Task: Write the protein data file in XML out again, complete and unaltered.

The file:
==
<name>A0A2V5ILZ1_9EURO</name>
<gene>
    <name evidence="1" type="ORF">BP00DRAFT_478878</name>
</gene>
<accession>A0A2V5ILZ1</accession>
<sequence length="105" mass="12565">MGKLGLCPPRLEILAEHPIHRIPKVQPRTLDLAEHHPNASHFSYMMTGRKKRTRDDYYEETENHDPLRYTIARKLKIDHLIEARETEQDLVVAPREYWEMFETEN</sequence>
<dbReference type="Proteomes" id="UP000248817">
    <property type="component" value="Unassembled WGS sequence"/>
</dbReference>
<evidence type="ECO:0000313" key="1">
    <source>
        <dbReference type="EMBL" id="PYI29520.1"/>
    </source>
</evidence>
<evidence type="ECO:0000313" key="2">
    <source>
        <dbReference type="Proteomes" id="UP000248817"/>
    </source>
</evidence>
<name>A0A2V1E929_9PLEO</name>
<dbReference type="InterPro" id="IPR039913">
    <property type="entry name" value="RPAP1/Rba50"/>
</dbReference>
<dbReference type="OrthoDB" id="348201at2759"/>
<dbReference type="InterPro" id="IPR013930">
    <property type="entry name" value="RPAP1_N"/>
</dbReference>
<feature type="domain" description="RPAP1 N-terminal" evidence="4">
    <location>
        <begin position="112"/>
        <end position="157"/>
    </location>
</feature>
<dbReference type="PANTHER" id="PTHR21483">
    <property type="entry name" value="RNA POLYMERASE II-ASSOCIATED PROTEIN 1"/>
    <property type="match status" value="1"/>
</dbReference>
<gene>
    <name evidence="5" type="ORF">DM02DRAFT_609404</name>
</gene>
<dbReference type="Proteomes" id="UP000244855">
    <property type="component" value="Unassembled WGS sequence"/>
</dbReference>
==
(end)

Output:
<name>A0A2V5ILZ1_9EURO</name>
<gene>
    <name evidence="1" type="ORF">BP00DRAFT_478878</name>
</gene>
<accession>A0A2V5ILZ1</accession>
<sequence length="105" mass="12565">MGKLGLCPPRLEILAEHPIHRIPKVQPRTLDLAEHHPNASHFSYMMTGRKKRTRDDYYEETENHDPLRYTIARKLKIDHLIEARETEQDLVVAPREYWEMFETEN</sequence>
<dbReference type="Proteomes" id="UP000248817">
    <property type="component" value="Unassembled WGS sequence"/>
</dbReference>
<evidence type="ECO:0000313" key="1">
    <source>
        <dbReference type="EMBL" id="PYI29520.1"/>
    </source>
</evidence>
<evidence type="ECO:0000313" key="2">
    <source>
        <dbReference type="Proteomes" id="UP000248817"/>
    </source>
</evidence>
<name>A0A2V1E929_9PLEO</name>
<dbReference type="InterPro" id="IPR039913">
    <property type="entry name" value="RPAP1/Rba50"/>
</dbReference>
<dbReference type="OrthoDB" id="348201at2759"/>
<dbReference type="InterPro" id="IPR013930">
    <property type="entry name" value="RPAP1_N"/>
</dbReference>
<feature type="domain" description="RPAP1 N-terminal" evidence="4">
    <location>
        <begin position="112"/>
        <end position="157"/>
    </location>
</feature>
<dbReference type="PANTHER" id="PTHR21483">
    <property type="entry name" value="RNA POLYMERASE II-ASSOCIATED PROTEIN 1"/>
    <property type="match status" value="1"/>
</dbReference>
<gene>
    <name evidence="5" type="ORF">DM02DRAFT_609404</name>
</gene>
<dbReference type="Proteomes" id="UP000244855">
    <property type="component" value="Unassembled WGS sequence"/>
</dbReference>